Oct 09, 2018

Application Modernization: Overcoming Objections to Modernization

Dustin Talk
Brian Hargrove

Dustin Talk and Brian Hargrove

Application Modernization: Overcoming Objections to Modernization

The Earth is flat, Lotus Notes is fine, and you only need 640K of RAM.

What seems true at one point in time—whether it is the shape of the earth, the amount of RAM a computer needs, or the state of your workplace systems—may at some point change. It’s not always easy to recognize the need for change, and it’s common to struggle through that issue.

We’ve previously reviewed why application modernization is a driving part of digital transformation and discussed how Credera approaches application modernization by applying the 5 R’s. In this article, we will look at some of the objections to modernization we commonly hear and key characteristics and symptoms of organizations that exemplify these objections. These are often the reasons why inefficient legacy applications survive and modernization is delayed.

Our hope is that if you believe there are outdated and inefficient tools limiting your productivity, systems that don’t fit the business processes, or technology that exposes your organization to risk, then you will become properly armed to remediate common barriers to change.

“If it ain’t broke, don’t fix it.”

Key characteristics and symptoms:

  • Business doesn’t operate efficiently as it could.

  • There is room for improvement and innovation.

  • Missed opportunity cost.

The “if it’s not broke, don’t fix it” mentality is prevalent when we speak to clients about application modernization. Often, we are confronted with a somewhat narrow perspective of an application and its potential. Having a growth mindset of an application is important so opportunities are realized, not missed.

Many applications we come across have room for improvement, innovation, and optimization, which could result in significant operational efficiencies or potential increased revenue. When faced with an application that is functional, even if it’s not optimal, people generally don’t find the need to invest in changing it because they fail to see the opportunities that might exist. Instead, they commonly focus on what they will miss. Not all applications are candidates for modernization but a good majority can be enhanced.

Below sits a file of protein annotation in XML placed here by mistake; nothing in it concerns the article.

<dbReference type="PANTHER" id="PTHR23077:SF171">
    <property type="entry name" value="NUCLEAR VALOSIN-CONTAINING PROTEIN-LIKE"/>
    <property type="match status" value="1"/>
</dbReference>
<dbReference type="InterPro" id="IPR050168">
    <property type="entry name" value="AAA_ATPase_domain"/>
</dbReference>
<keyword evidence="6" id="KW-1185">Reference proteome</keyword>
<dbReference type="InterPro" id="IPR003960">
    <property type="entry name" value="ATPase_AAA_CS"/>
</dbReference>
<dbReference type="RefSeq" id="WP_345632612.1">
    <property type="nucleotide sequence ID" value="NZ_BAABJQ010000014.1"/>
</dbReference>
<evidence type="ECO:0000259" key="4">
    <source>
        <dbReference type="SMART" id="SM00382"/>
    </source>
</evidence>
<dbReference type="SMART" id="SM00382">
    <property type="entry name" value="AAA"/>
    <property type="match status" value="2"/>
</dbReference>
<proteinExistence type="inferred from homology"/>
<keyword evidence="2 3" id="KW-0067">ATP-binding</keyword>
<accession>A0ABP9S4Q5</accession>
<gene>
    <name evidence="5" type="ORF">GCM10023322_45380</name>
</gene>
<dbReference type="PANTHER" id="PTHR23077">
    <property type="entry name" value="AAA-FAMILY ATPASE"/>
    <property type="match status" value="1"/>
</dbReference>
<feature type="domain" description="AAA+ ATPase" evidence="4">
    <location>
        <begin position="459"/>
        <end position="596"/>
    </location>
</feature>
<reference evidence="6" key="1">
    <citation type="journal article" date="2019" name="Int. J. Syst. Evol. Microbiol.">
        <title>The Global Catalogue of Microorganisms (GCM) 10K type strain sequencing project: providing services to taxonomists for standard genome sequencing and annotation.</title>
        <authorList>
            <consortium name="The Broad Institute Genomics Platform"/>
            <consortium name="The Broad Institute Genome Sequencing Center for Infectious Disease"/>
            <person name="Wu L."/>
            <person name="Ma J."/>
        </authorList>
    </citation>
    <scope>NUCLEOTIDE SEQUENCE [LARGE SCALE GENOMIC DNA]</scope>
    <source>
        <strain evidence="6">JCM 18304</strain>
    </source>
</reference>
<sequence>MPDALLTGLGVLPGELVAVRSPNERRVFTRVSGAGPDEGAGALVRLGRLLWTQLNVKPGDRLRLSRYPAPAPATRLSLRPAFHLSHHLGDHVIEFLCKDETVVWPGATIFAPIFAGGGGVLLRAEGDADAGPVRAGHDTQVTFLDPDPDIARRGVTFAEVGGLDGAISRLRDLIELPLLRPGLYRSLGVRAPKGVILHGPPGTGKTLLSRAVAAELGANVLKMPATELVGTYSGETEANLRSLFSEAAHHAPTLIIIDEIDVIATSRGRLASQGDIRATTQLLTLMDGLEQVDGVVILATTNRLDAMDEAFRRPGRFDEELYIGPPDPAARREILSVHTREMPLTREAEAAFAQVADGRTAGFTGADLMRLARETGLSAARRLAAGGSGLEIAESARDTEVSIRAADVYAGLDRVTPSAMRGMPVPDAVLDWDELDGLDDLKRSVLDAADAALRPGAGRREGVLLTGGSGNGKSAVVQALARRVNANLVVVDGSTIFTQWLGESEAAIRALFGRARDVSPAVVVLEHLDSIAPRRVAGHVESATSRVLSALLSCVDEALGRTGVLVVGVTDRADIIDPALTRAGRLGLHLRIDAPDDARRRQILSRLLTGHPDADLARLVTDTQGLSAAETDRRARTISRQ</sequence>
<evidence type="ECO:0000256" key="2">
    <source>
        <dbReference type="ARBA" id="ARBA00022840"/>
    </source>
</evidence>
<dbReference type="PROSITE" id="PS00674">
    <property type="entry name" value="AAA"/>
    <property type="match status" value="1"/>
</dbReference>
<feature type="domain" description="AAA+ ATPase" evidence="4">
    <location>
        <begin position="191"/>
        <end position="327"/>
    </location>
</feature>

“No system or tool does what we do.”

Key characteristics and symptoms:

  • False constraints and incorrect assumptions about available solutions.

  • Doing something because that’s how it’s been done for a while.

  • Blindly missing business objectives and goals along with opportunity to change.

This somewhat omniscient reaction is quite common when we ask about replacing a custom or in-house solution with an active market product. Admittedly, it’s easy to fall into this trap as technology changes faster than we can absorb the rate of change. As an example, look at the state of martech (covering the marketing technology landscape), which in 2011 covered around 150 products, but as of 2017 covers over 5,000 companies and their offerings.

Opening the door to explore potential solutions also provides a healthy reevaluation of existing practices that can expose false constraints and provide opportunity for change. If we have tunnel vision focused solely on ensuring the systems work and maintenance is minimized, then we lose focus on the business objectives and processes. Revisiting current business objectives and processes might just expose options that would better suit what you do and fulfill business goals.

“Our IT systems are a well-oiled machine and our team knows it well.”

Key characteristics and symptoms:

  • False assumption that tribal knowledge will not leave the company.

  • False assumption that costs of replacement always exceed cost of maintenance.

  • Aging workforce and knowledge attrition along with turnover.

We are cautiously optimistic when we hear that an organization is running well. Not because we want to rain on the parade but because we know from experience that current state is not a guarantee of future state. We have already discussed the rate of change with technology, and it is important to ask if the “well-oiled machine” has plans for upgrades as the gears age.